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Transistorized regenerative receiver

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A compact set with good performance.

Photo 1
This complete transistorized ham-band receiver is built in a plastic tackle box. The bias knob at the lower left also turns on the 4%-volt battery; the lower center knob is the regeneration control.

When W6WXU, S. A. Sullivan of Sonoma, Calif., sent us the little gadget shown on these pages, we thought it was just another transistorizing stunt that could hardly be expected to show more than mediocre performance. To the great surprise - and delight - of everyone who tried the receiver, it was soon found that the set could bring in signals amazingly well on 80, 40 and 20 meters. It was all the more astonishing in view of the built-in loopstick antenna. To operate the receiver, it was only necessary to plug in a set of headphones and turn 'er on.

The circuit is shown in Fig. 1; L1 is wound on the 5_1/8 inch long rod of ½ inch diameter ferrite that also serves as the antenna. The regeneration control is a 3-30 pF compression mica trimmer, with the screw extended through the panel and terminated in a knob.

Fig 1
Fig. 1. Schematic diagram of the transistorized receiver. The 2N170 serves as a regenerative r.f. amplifier to feed the 1N60 detector diodes; the audio is then fed back to the base of the 2N170 and then to the 2N107, in W6WXU's transistor version of the old "reflex" circuit. The inductor L1 is wound on a ferrite rod with 23 turns of No. 24 enam., space-wound and tapped at the turns shown above. A subminiature 2 henry choke is used. Capacitances in pF unless specified otherwise.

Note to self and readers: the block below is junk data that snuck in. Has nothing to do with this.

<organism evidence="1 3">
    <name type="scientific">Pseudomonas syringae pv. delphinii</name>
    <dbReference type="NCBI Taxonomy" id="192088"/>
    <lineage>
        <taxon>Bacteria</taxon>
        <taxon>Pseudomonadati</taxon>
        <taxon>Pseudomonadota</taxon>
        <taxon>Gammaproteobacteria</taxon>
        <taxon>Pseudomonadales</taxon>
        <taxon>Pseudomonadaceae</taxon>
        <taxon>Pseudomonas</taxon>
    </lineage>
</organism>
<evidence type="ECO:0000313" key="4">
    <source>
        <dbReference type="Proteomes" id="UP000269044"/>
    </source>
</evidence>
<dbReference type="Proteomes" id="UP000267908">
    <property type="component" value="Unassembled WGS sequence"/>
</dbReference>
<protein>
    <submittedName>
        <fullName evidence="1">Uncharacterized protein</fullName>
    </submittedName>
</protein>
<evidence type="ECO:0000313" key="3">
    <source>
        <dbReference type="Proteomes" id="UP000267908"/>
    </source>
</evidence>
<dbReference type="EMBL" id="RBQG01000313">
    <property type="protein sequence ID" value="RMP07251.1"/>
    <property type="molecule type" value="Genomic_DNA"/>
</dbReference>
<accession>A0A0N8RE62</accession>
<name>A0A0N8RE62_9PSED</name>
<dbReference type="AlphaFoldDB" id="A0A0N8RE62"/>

S1 4 pole 3 position rotary.
S2 Mounted on R1.

W6WXU modestly states that the receiver was not submitted as a model for construction, although he does have a couple of good construction ideas. The "cabinet" is a small clear-plastic tackle box measuring 5% inches long, 3 inches wide and 1% inches high; the metallic look was obtained by inserting inside the box a small piece of thin ornamental aluminum sheet, the type you find at the "do-it-yourself" counter of the hardware store, cut and bent to fit. The aluminum serves as a shield against body-capacitance effects. But let the builder tell you a little about the gadget:

Of course, it is no HRO, but three bands with no antenna or ground is still pretty good for just two transistors and a pair of diodes. Admittedly, the receiver is a bit of a freak, since this particular 2N170 is the only one I have found that would hit 20 meters, out of a half dozen. I suspect that if it proves anything, it shows that manufacturers haven't got transistor production under control yet. On the other hand, all of the six transistors worked at 40 meters without any difficulty. Furthermore, even though their alpha cut-off is rated as 4 Mc., they out-perform beyond all comparison a 2N136 and a CK766 that I tried.

Photo 2
W6WXU didn't intend this to be an example of picture-book construction, but the unit works like a charm. The 3-30 pF compression trimmer (with shaft added) used for the regeneration control is at the lower center. The metal used as a shield and common ground is thin ornamental aluminum sheet.

The operation is the same as that of any regenerative receiver, with one exception. I found that the 2N170 base bias had to be set differently for each band. Otherwise the receiver tends to develop an audio howl at the edge of oscillation.

The set should be held so that the pick-up coil is at least a few inches away from other objects. It works best in a cool room and of course not at all in a shielded room.